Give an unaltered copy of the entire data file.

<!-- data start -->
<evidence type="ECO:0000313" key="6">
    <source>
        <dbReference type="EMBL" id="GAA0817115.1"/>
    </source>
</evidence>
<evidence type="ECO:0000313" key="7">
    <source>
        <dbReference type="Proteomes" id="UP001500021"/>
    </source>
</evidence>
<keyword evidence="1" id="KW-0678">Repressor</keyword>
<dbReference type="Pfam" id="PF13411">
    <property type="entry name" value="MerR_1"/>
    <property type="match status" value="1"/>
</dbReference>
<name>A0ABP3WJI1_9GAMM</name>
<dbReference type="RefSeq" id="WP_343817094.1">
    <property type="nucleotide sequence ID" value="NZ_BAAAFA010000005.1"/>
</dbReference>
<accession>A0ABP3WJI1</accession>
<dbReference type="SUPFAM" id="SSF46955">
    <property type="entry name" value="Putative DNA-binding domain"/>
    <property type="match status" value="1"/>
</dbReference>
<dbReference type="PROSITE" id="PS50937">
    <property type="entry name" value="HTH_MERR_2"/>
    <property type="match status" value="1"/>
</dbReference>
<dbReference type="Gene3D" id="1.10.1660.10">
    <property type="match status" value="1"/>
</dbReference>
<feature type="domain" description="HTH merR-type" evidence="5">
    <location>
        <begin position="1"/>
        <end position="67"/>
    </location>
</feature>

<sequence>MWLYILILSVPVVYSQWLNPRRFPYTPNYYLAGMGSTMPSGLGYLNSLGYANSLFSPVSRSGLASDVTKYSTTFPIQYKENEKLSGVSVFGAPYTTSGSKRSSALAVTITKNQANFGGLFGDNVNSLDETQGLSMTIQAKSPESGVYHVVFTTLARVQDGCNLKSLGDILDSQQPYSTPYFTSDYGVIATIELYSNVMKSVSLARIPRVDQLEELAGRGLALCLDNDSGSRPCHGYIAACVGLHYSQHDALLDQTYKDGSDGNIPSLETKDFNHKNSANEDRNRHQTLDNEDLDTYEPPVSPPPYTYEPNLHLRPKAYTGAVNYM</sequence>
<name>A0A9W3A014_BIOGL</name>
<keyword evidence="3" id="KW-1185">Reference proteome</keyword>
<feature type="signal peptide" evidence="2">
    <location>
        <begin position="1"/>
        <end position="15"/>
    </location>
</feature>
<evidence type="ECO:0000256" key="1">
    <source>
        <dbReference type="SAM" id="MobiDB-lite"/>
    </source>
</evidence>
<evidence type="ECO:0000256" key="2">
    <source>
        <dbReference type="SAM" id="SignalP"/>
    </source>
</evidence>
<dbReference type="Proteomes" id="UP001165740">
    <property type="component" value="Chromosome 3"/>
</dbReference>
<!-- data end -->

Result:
<evidence type="ECO:0000313" key="6">
    <source>
        <dbReference type="EMBL" id="GAA0817115.1"/>
    </source>
</evidence>
<evidence type="ECO:0000313" key="7">
    <source>
        <dbReference type="Proteomes" id="UP001500021"/>
    </source>
</evidence>
<keyword evidence="1" id="KW-0678">Repressor</keyword>
<dbReference type="Pfam" id="PF13411">
    <property type="entry name" value="MerR_1"/>
    <property type="match status" value="1"/>
</dbReference>
<name>A0ABP3WJI1_9GAMM</name>
<dbReference type="RefSeq" id="WP_343817094.1">
    <property type="nucleotide sequence ID" value="NZ_BAAAFA010000005.1"/>
</dbReference>
<accession>A0ABP3WJI1</accession>
<dbReference type="SUPFAM" id="SSF46955">
    <property type="entry name" value="Putative DNA-binding domain"/>
    <property type="match status" value="1"/>
</dbReference>
<dbReference type="PROSITE" id="PS50937">
    <property type="entry name" value="HTH_MERR_2"/>
    <property type="match status" value="1"/>
</dbReference>
<dbReference type="Gene3D" id="1.10.1660.10">
    <property type="match status" value="1"/>
</dbReference>
<feature type="domain" description="HTH merR-type" evidence="5">
    <location>
        <begin position="1"/>
        <end position="67"/>
    </location>
</feature>

<sequence>MWLYILILSVPVVYSQWLNPRRFPYTPNYYLAGMGSTMPSGLGYLNSLGYANSLFSPVSRSGLASDVTKYSTTFPIQYKENEKLSGVSVFGAPYTTSGSKRSSALAVTITKNQANFGGLFGDNVNSLDETQGLSMTIQAKSPESGVYHVVFTTLARVQDGCNLKSLGDILDSQQPYSTPYFTSDYGVIATIELYSNVMKSVSLARIPRVDQLEELAGRGLALCLDNDSGSRPCHGYIAACVGLHYSQHDALLDQTYKDGSDGNIPSLETKDFNHKNSANEDRNRHQTLDNEDLDTYEPPVSPPPYTYEPNLHLRPKAYTGAVNYM</sequence>
<name>A0A9W3A014_BIOGL</name>
<keyword evidence="3" id="KW-1185">Reference proteome</keyword>
<feature type="signal peptide" evidence="2">
    <location>
        <begin position="1"/>
        <end position="15"/>
    </location>
</feature>
<evidence type="ECO:0000256" key="1">
    <source>
        <dbReference type="SAM" id="MobiDB-lite"/>
    </source>
</evidence>
<evidence type="ECO:0000256" key="2">
    <source>
        <dbReference type="SAM" id="SignalP"/>
    </source>
</evidence>
<dbReference type="Proteomes" id="UP001165740">
    <property type="component" value="Chromosome 3"/>
</dbReference>